Will I Be Granted Bail In A Domestic Violence Arrest?
Almost every time someone gets arrested for a domestic violence case in LA, there’s going to be some sort of bail. The standard bail in a standard domestic violence case is $50,000. So, the person’s going to have to post the entire amount or use a bail bondsman. In LA County, bail bondsmen charge about seven to 10 percent of the total bail amount. They can also request collateral in order to secure the $50,000 and further ensure that the person will appear in court. Domestic violence situations that are less serious sometimes only have a bail of $20,000. Due to the political stigma and the ramifications that surround domestic violence cases, as well as the potential for the defendant to be a danger to the community, I very rarely see defendants released on their own recognizance
What Exact Charges Will I Face If I Am Arrested In a Domestic Violence Situation?
The exact charges that you will face if you are arrested in a domestic violence situation will depend on what specifically you did. If you hit your significant other, then you’re usually going to be charged with a battery. If the injury that you cause is serious enough, then you could be charged with felony domestic violence. If you threaten the person, then you’re going to be charged with criminal threats. If you ripped the phone out of the wall because the other person said they were going to call the police or if you took their cell phone out of their hand, then you might be charged with vandalism or dissuading a witness, which is a very serious crime. There are a whole slew of charges that can arise from domestic violence situations.
The police are not going to be the ones who charge you with a crime; all they’re going to do is book you for something. It’s going to be up to the prosecutors who deal with these cases all the time to make the judgment call on what you’re going to be charged with and what your bail will be. After they make a decision and you get charged, your criminal defense attorney will have to attack the case in an attempt to get a not guilty verdict or to have the case dismissed altogether. If there is strong evidence against you, then your criminal defense attorney is going to have to try to get a lesser charge, keep you out of jail, preserve your rights, preserve your reputation, preserve your freedom, and preserve your record.
Can I Remain In Contact With My Children If I Am Facing A Domestic Violence Charge?
You should be able to remain in contact with your children if you are facing a domestic violence charge, as long as the domestic violence didn’t involve the children. If the incident only involved your spouse, then it wouldn’t be fair to have your children included as well. However, if you beat up your spouse who has primary care of the children, then they could get a restraining order against you, which would prevent you from seeing your children. This is where you’re going to need your criminal defense attorney to help you untangle things.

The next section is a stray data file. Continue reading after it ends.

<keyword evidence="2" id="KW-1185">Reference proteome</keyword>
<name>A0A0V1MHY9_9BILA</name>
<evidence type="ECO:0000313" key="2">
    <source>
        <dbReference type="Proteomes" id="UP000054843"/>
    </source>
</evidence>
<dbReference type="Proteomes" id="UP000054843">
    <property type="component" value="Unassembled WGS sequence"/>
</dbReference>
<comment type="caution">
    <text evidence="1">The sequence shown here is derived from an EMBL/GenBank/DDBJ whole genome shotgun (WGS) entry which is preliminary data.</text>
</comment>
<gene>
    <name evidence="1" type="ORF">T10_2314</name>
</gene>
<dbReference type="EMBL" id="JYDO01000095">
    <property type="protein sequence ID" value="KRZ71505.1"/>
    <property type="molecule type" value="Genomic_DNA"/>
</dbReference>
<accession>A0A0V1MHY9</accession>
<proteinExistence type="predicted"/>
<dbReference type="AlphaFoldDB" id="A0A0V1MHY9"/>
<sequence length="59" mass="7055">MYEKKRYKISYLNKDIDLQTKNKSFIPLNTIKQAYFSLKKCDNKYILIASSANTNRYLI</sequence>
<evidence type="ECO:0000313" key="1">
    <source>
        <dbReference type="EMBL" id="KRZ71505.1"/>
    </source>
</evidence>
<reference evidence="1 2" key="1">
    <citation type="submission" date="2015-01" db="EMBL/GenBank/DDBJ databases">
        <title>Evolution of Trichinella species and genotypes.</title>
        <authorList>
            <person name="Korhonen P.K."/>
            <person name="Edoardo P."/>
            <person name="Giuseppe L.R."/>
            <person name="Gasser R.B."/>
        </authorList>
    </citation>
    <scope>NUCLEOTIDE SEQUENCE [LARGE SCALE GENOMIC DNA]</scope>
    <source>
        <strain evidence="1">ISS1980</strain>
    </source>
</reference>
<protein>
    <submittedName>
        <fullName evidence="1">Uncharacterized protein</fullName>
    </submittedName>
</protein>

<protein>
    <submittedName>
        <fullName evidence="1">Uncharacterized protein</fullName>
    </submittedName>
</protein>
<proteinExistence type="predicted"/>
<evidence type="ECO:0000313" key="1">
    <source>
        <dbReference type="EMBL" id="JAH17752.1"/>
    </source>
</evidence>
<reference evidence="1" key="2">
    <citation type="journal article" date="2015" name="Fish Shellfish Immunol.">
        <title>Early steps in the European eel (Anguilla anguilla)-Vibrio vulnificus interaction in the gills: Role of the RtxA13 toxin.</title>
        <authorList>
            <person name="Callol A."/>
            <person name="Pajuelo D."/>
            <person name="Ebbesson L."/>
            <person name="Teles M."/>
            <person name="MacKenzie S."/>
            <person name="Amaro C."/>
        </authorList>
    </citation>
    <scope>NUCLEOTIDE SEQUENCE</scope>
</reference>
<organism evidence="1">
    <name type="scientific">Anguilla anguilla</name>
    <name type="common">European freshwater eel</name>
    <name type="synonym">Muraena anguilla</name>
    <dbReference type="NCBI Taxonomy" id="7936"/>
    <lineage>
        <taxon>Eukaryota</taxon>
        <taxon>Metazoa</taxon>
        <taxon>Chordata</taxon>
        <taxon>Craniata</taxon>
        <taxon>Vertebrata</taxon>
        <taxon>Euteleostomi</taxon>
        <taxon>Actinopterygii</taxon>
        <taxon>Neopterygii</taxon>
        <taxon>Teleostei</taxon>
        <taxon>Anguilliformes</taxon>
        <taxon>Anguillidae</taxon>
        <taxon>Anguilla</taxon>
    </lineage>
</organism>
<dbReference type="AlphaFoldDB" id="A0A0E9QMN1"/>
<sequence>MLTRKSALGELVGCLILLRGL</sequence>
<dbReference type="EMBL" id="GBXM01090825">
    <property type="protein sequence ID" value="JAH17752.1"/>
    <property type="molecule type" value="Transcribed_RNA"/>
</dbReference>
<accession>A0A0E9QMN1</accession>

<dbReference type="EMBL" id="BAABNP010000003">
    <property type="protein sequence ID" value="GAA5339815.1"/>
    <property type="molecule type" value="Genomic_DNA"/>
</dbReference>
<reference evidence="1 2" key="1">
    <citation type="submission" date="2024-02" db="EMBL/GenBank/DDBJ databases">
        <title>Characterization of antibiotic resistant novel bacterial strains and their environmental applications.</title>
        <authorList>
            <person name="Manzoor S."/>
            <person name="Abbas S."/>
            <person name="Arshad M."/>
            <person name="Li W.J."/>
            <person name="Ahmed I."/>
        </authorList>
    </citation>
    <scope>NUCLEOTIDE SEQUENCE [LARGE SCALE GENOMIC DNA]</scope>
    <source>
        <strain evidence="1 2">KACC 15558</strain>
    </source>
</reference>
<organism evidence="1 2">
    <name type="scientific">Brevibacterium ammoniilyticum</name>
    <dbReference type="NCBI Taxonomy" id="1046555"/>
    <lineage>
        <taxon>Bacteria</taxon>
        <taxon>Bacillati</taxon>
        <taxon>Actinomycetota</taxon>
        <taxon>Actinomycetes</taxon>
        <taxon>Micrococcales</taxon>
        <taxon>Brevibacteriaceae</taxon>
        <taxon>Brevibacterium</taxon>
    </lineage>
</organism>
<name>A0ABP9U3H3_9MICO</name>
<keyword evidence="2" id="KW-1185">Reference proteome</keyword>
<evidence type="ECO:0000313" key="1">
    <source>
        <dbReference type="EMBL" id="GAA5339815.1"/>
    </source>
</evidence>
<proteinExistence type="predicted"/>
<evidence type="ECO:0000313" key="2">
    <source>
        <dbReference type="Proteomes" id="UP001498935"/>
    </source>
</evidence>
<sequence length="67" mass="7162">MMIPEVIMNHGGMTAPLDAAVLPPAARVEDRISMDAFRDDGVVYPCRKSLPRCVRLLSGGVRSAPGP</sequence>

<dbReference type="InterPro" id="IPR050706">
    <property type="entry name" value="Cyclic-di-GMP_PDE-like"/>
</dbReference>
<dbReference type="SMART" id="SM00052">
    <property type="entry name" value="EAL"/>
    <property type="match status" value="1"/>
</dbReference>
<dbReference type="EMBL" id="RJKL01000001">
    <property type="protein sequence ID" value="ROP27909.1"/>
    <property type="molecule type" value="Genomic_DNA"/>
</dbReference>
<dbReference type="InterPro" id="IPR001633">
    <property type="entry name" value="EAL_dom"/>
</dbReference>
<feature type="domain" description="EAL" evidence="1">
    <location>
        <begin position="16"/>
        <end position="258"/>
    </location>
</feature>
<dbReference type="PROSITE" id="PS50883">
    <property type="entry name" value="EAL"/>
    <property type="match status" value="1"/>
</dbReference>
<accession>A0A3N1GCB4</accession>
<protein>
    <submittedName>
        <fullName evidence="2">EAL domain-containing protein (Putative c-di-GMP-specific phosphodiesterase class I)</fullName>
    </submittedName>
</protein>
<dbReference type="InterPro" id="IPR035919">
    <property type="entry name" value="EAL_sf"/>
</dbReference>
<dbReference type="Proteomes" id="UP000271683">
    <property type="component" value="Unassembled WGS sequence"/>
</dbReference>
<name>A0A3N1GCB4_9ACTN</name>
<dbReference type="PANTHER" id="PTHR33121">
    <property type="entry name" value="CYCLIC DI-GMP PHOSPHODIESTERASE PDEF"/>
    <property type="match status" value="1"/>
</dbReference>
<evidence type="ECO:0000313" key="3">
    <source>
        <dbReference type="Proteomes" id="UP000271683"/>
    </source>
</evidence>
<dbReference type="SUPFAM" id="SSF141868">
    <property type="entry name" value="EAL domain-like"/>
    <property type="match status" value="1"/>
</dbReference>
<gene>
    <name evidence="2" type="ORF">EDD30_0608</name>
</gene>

If you’re going to get a divorce, then your criminal defense attorney and divorce attorney need to work together so that you have visitation with your children. When all is said and done, you’re able to preserve your rights as it relates to your children. Obviously, the more dangerous you are and the worse your behavior, the less likely it is that the judge will let you see your children.
Is A Restraining Order Automatically Imposed In A Domestic Violence Case?
When someone’s arrested for a domestic violence charge in LA County, the victim is given the option to file a civil restraining order against that person. The police will give them the information on how to do that; whether or not the person does it is up to them. If the charges are filed against the person, then the criminal court will issue a protective order against the person who is accused of committing the violent act. That protective order can be a level one protective order, which means that they are still allowed to see their significant other, but they cannot be violent toward them, threaten them or do anything illegal toward them.
If the other party doesn’t show up to court, then they’re automatically going to issue a full protective order, which means they will not be allowed to see their significant other at all while the case is pending. Oftentimes, attorneys will have the victim go to court so they can tell the prosecutor that they do not want a protective order. Ultimately, some sort of a protective order will be filed, but the extent of that order will depend on many different factors. This is where you want to huddle up with your criminal defense attorney so that you don’t get the short end of the stick when it comes to your right to see your family.
For more information on Bail In Domestic Violence Cases, a free initial consultation is your next best step. Get the information and legal answers you are seeking by calling (213) 374-3952 today.
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